FIG. 12 is an explanatory view illustrating a modification of the reference vibration number setting section; and

FIG. 13 is a block diagram showing the structure of a prior art apparatus for managing degree of compaction.

DESCRIPTION OF THE PREFERRED EMBODIMENTS

Preferred embodiments of the invention will be described with reference to the attached drawings. FIG. 1 is a side elevation view explaining one example of a vibratory compacting vehicle. As shown in the figure, the vibratory compacting vehicle R is a vibratory roller mainly used for compacting an irregular ground. This vibratory roller includes a vehicle body 1 having a pair of tire wheels T at both sides thereof, and a frame body 3 axially supporting a roll 2 at the front side of the vehicle body 1 and in the form of rectangle when viewed from top. The vehicle body 1 and the frame body 3 are articulately joined at a connecting portion 4. A driver seat 5 is provided on top of the vehicle body 1. A known vibration device (not shown) having a structure that is driven by a hydraulic motor and the like (e.g., structure for rotating a shaft on which is mounted an eccentric weight) is accommodated in the roll 2. When the operator turns on the switch at an instrument panel 6 provided at the driver seat 5, the vibration device is actuated and the roll 2 compacts the ground while being vibrated.

As seen in FIG. 2, an apparatus 7 for managing degree of compaction according to the invention includes: a vehicle speed sensing means 8 which senses the traveling speed of the vehicle; a vibration number setting means 9 by which the number of vibrations of the roll 2 transmitted per unit time is set; a reference vibration number setting means 10 by which a reference number of vibrations of the roll 2 transmitted per unit of longitudinal travel of the vehicle is set; a control means 11 controlling electric signals outputted from the vehicle speed sensing means 8, the vibration number setting means 9, and the reference vibration number setting means 10, respectively; and an indicating means 12 relatively and comparatively indicating, as a vehicle speed index value (vehicle speed information), magnitude relation of the current number of vibrations (actual number of vibrations during the travel) of the roll 2 transmitted per unit of longitudinal travel of the vehicle relative to the reference number of vibrations of the roll 2 transmitted per unit of longitudinal travel of the vehicle on the basis of an electric signal outputted from the control means 11.

As preferred embodiments of the present invention, the following describes two embodiments wherein the differences thereof mainly rely on the structure of the control means 11.

First Embodiment

FIG. 3A, FIG. 4, and FIG. 5 respectively show a block diagram showing the structure, a system block diagram, and a system circuit block diagram, according to the first embodiment of the invention. In FIG. 3A, the apparatus 7 for managing degree of compaction includes: a sensor 13 sensing the number of rotations of the roll 2 that is associated with the vehicle speed sensing means 8; a switch 14 for switching the number of vibrations that is associated with the vibration number setting means 9; a reference vibration number setting section 15 that is associated with the reference vibration number setting means 10; an input/output calculating section 16 that is associated with the control means 11; and a monitor section 17 that is associated with the indicating means 12.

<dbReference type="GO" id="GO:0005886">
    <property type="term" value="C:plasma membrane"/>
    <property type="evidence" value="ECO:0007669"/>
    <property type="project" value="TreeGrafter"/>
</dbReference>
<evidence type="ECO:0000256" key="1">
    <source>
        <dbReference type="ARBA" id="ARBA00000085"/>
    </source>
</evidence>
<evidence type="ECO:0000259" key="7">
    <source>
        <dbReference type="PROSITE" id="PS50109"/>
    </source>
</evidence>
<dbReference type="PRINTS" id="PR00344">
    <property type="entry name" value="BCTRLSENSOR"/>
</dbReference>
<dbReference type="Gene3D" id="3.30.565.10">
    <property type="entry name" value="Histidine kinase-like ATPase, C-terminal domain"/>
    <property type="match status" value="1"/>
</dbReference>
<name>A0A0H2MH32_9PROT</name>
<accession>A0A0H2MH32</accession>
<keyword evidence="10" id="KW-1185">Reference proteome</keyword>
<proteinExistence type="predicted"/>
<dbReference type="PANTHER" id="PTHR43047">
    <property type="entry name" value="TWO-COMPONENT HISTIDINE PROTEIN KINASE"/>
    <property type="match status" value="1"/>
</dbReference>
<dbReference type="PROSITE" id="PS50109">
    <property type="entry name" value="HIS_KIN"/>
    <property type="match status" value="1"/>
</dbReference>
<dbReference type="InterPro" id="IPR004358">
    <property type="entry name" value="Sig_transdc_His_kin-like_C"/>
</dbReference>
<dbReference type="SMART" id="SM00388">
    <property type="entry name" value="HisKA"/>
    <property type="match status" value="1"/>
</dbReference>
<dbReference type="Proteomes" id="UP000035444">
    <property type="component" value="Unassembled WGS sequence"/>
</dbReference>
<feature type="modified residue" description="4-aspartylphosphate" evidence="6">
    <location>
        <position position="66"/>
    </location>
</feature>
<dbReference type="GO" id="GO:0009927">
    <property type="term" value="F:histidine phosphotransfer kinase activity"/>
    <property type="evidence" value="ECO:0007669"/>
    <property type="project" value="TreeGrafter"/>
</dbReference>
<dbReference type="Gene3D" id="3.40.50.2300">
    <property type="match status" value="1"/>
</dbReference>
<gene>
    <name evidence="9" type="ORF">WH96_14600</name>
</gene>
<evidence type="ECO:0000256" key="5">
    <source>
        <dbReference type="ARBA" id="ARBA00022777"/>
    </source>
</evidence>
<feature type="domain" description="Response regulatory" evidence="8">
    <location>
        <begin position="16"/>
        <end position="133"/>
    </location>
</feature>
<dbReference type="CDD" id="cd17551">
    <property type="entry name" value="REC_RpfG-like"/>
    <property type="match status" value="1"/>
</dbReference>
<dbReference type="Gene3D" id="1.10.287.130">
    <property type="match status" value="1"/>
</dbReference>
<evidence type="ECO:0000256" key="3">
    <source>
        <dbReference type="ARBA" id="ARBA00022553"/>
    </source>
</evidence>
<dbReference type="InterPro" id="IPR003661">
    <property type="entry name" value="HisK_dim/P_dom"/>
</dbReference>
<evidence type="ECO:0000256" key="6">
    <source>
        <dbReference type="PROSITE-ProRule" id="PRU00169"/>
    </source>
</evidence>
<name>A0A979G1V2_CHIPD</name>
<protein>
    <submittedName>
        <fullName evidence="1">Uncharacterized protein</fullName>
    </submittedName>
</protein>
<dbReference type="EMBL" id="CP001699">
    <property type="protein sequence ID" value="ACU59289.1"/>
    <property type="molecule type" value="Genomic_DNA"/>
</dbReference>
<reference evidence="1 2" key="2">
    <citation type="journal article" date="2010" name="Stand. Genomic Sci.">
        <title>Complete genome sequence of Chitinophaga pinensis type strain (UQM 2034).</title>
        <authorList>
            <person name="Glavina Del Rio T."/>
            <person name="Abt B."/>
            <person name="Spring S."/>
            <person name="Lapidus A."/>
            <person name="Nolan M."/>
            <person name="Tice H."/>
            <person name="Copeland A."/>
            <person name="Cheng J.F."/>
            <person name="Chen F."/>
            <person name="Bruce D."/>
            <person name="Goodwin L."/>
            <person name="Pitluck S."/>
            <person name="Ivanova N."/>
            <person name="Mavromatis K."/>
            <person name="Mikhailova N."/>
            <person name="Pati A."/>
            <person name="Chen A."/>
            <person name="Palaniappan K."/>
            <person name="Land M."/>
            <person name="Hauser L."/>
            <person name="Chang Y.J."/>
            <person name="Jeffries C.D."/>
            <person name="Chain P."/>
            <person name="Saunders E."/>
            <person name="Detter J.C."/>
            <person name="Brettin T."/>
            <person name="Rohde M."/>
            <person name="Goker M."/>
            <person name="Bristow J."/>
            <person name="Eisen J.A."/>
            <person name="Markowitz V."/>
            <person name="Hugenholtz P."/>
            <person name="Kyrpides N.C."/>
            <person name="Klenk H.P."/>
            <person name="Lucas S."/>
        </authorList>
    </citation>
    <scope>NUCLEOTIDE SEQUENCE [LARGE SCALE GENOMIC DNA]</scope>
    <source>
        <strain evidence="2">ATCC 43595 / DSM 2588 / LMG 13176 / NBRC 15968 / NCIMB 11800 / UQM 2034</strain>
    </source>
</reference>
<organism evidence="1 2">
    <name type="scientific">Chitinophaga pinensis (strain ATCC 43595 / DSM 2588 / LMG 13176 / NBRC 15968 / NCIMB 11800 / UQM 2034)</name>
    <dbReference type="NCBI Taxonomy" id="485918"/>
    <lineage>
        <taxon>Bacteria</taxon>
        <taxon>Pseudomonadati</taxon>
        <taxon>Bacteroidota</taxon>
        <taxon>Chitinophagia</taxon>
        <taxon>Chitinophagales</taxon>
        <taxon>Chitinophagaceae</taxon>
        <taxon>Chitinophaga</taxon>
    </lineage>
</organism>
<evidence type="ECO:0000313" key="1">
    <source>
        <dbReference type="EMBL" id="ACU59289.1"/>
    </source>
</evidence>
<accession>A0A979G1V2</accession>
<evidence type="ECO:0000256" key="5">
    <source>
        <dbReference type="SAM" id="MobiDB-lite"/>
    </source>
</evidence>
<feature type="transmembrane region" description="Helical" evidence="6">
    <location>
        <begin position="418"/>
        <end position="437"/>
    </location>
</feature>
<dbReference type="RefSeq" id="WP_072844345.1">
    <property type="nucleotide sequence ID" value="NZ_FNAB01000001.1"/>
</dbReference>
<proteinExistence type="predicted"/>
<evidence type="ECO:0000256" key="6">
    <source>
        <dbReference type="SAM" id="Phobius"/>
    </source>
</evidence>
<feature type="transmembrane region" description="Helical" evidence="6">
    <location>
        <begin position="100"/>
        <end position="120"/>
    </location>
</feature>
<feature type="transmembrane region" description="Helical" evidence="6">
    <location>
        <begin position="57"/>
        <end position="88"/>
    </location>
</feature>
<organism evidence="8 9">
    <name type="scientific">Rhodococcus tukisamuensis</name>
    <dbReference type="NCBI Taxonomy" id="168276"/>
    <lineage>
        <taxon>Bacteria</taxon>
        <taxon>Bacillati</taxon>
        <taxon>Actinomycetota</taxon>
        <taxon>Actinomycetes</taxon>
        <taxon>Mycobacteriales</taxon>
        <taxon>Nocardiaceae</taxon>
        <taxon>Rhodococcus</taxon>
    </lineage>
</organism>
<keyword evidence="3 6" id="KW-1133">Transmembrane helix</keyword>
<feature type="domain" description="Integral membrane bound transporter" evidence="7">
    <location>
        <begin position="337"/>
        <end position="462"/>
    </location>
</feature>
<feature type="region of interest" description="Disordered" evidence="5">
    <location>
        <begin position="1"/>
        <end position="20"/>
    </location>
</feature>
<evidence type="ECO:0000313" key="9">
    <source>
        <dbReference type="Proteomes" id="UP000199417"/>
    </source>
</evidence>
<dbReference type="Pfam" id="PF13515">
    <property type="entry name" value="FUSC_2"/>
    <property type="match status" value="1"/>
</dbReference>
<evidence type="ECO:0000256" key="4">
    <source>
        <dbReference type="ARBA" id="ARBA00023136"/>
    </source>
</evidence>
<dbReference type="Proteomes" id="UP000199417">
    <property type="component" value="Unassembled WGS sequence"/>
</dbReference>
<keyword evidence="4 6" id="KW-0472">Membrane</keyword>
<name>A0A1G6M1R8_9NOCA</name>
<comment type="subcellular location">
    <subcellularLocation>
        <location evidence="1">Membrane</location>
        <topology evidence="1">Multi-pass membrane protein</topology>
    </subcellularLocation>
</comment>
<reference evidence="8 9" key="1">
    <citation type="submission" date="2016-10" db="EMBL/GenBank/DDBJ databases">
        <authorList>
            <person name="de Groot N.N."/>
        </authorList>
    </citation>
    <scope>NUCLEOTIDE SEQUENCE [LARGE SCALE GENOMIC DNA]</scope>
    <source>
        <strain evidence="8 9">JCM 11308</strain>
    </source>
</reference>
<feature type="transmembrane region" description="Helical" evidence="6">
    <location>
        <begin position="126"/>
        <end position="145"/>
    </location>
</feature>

Sensor 13 Sensing the Number of Rotations of the Roll (Vehicle Speed Sensing Means 8)

FIG. 9A is a side explanatory view of a sensor sensing the number of rotations of the roll, and FIG. 9B is a sectional view taken along the line A—A of FIG. 9A. The roll 2 is in the form of a hollow tube, and a pair of disk-shaped end plates 18 (one endplate 18 is not shown in FIG. 9B) is fixed to the inner peripheral surface of the roll 2. A vibration generating device case 19 in the form of a hollow tube is positioned between the pair of end plates 18 and fixed concentrically with the roll 2. The non-illustrated vibration device is accommodated in the vibration generating device case 19. An output portion 20 a of a hydraulic traveling motor 20 is fixed to the outer surface of the end plate 18 by bolts 21. A stationary portion 20 b of the hydraulic traveling motor 20 is stationarily fixed to a support plate 22 by bolts 23. The support plate 22 is fixed to the side surface of the frame body 3 via a non-illustrated rubber vibration isolator and a non-illustrated bracket. The roll 2 starts to travel when the output portion 20 a rotates relative to the stationary portion 20 b.

The sensor 13 sensing the number of rotations of the roll 2 consists of a detected member 24 and a detecting sensor 25. The detected member 24 is in the form of a ring, and provided radially at the outer periphery of the detected member 24 is a plurality of equidistant projections 24 a. The detected member 24 is fixed, together with the output portion 20 a of the hydraulic traveling motor 20, to the end plate 18 by bolts 21 in such a manner that the detected member 24 and the output portion 20 a are positioned concentrically with the roll 2. Meanwhile, the detecting sensor 25 is fixed to the support plate 22 through a bracket 26 in such a manner that a sensing portion 25 a of the detecting sensor 25 positioned oppositely to the projections 24 a of the detected member 24 with a slight gap. The detecting sensor 25 is not limited to a specific type sensor, and may be of any known type such as optical or magnetic type. With the above structure, when the detected member 24 is rotated with the rotation of the roll 2, the detecting sensor 25 senses the number of the projections 24 a passed across the sensing region thereof and detects the number of rotations of the roll 2.

Switch 14 for Switching the Number of Vibrations (Vibration Number Setting Means 9)